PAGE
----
Well, we are back here in Manaus, but have spent the last week trying our best to run away from it.
Last Saturday we went into action and found ourselves a boat that would take us roughly 1/4 further down the Amazon to a place called Santarem, the gateway for our destination - Alter do Chao. The boat was only 1 1/2 days long but we went for hammocks this time, feeling a little better in Brazilian company. It was considerably hotter without air con AND they made us pay for the food, what a let down. It got us there so no worries. Much like Tabatinga Santarem was large and fairly desolate. Taking a while to walk anywhere. We found a hotel quickly and it was expensive, but hey, it was only for one night.
We found our bus easily the next day and off we went down the road looking for our little slice of paradise (compared to Manaus that is). We were quite surprised by what we found. If you ignored the fact you could see the other side of the river you could swear you were back at the Atlantic ocean complete with all its beaches and atmosphere, that being quite laid back.
We settled in a hostel not in the centre of town (that only being about 1km long) that had spaces for hammocks, with our hammocks tested we set them up. It was a little weird as the place with the hooks was right out in the open facing the street, 0 privacy. Are well, almost a suite compared to the space we had on the boat and we pretty much had our own kitchen. It was good enough.
With 2 1/2 days to spend we relaxed the firs day and did nothing. Looked around had dinner nothing special. For the next day we noted a sign that said "NO Stingrays, NO Alligators, NO Piranhas" Well, taking the small piece of papers advice we dived in for a swim. Technically not the Amazon, but one of the many rivers that leads into them, but good enough for us. All pale yellow and a pleasant temperature. For the afternoon we rented a "boat" to take us to this little island just of the beaches, to see what was going on. Not much as it seems, just a small cafe and some deck chars. It was a struggle to get there though, the oars where heavily and predominantly useless. We did meet a nice Brazilian couple who followed us over the island, we chatted a lot about (English) music and the weather. Along our ways we came across this lone tree very close to the waters edge that held a nice little surprise in the form of a sleeping ant eater. He seemed quite content to huddle out of the rain (which spoiled the day a bit, hey-ho) and allowed some photo ops.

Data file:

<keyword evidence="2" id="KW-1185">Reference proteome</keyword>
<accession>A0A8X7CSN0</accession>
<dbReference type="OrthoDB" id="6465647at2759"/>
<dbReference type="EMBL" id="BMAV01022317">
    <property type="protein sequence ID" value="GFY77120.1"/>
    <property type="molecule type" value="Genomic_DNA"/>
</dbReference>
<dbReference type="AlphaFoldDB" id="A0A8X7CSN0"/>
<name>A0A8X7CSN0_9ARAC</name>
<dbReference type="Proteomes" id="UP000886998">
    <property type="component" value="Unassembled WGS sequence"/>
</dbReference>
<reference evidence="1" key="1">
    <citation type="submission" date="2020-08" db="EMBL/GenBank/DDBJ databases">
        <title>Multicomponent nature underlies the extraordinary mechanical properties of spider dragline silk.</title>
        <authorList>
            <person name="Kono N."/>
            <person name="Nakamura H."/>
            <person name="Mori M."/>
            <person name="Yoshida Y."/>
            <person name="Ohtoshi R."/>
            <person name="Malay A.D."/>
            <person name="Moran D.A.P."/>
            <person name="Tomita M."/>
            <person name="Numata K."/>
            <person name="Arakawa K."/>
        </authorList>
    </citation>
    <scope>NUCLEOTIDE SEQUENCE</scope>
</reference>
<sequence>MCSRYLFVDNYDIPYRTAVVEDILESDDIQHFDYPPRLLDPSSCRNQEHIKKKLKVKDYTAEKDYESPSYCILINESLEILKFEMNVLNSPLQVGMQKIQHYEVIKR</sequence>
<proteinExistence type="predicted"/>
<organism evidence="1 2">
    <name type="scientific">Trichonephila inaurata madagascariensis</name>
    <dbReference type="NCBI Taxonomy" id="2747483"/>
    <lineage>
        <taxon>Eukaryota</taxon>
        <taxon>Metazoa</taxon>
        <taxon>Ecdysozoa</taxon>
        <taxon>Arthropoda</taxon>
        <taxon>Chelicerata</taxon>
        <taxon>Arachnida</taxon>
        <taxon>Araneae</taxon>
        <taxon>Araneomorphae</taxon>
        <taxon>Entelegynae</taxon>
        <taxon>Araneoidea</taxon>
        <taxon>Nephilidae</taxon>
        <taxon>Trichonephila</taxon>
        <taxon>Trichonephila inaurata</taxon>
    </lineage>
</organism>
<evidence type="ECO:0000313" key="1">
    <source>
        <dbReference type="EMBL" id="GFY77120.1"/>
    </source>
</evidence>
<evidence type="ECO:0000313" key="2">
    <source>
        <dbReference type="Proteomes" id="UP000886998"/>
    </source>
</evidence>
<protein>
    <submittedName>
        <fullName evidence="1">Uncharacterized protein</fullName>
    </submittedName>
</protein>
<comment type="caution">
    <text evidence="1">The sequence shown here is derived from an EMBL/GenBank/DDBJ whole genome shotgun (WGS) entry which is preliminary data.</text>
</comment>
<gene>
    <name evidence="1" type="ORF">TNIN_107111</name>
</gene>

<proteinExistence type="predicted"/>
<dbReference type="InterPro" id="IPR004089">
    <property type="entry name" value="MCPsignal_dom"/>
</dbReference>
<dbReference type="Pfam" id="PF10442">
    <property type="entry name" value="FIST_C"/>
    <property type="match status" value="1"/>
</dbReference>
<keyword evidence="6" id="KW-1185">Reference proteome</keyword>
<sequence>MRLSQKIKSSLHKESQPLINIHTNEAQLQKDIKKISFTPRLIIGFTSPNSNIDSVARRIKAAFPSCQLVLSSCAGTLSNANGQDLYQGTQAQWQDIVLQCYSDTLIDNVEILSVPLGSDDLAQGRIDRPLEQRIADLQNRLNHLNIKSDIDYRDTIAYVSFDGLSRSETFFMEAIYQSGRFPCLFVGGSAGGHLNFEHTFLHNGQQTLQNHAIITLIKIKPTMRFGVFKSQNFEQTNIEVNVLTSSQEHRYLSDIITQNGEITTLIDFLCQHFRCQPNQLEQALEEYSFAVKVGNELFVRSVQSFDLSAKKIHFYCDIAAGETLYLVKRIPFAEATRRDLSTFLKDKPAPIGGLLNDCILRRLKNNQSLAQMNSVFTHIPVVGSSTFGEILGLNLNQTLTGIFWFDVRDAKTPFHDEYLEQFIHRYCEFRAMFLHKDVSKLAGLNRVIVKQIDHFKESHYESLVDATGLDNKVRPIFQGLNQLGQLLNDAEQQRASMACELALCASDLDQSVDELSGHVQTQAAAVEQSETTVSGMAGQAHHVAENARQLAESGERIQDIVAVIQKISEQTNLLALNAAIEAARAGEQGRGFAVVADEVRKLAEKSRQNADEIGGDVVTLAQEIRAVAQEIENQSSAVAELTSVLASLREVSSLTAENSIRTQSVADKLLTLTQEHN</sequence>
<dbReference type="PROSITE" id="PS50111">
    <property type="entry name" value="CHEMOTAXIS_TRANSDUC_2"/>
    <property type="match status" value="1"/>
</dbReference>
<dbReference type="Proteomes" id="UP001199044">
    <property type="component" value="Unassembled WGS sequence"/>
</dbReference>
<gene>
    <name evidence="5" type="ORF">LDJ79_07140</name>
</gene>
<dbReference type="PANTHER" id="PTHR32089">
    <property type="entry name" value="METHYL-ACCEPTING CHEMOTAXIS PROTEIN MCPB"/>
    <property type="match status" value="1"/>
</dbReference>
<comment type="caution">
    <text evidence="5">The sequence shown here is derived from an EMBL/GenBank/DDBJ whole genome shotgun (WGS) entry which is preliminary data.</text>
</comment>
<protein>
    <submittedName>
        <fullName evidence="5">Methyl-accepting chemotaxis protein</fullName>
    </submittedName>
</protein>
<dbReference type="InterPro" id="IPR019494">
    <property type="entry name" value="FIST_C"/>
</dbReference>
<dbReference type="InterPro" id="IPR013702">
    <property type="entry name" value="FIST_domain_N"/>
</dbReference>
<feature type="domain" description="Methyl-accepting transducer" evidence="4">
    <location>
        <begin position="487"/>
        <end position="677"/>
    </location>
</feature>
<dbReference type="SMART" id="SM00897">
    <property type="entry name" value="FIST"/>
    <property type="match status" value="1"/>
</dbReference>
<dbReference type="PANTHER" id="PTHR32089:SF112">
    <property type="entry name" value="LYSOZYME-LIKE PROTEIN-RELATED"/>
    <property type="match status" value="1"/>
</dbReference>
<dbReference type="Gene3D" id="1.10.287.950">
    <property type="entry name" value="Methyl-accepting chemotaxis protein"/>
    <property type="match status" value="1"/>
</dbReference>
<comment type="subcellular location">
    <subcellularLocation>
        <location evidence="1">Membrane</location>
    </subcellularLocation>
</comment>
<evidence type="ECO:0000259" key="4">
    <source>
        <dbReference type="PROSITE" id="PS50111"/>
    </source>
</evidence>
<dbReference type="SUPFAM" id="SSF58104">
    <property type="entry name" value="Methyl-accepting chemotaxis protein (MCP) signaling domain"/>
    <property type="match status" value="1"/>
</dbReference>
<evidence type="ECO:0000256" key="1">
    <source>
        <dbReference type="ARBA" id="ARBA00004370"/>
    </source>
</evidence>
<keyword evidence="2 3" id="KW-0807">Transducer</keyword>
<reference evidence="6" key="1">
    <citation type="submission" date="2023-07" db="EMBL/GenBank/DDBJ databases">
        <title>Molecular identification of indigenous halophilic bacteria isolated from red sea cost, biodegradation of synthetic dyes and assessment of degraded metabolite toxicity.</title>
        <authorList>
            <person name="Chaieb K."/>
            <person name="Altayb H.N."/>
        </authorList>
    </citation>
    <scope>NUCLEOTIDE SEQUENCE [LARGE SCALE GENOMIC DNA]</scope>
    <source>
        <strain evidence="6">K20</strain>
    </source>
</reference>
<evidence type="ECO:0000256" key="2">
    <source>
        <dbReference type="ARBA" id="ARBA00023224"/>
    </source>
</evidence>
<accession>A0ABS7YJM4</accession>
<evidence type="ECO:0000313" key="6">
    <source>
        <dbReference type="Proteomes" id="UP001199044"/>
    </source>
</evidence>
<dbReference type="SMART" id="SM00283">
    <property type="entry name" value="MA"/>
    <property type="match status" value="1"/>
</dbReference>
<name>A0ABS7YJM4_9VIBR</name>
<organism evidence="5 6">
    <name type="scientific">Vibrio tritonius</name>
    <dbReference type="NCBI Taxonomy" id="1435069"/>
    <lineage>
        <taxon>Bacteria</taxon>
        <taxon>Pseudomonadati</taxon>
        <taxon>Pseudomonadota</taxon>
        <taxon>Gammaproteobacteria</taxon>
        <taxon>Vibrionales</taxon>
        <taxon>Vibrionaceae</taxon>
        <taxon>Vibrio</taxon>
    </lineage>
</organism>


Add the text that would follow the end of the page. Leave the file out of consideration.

With enough time wasting out of the way we caught a bus back to Santarem and jumped straight on the next Manaus boat. Not looking forward to coming back to this place, but we have a flight so no choice. 2 1/2 days in hammocks and we are back in Manaus. So, a total of 6 nights in hammocks, really looking forward to a proper bed again, but there is a knack to a comfortable night sleep in a hammock, as long as its in a cooler climate.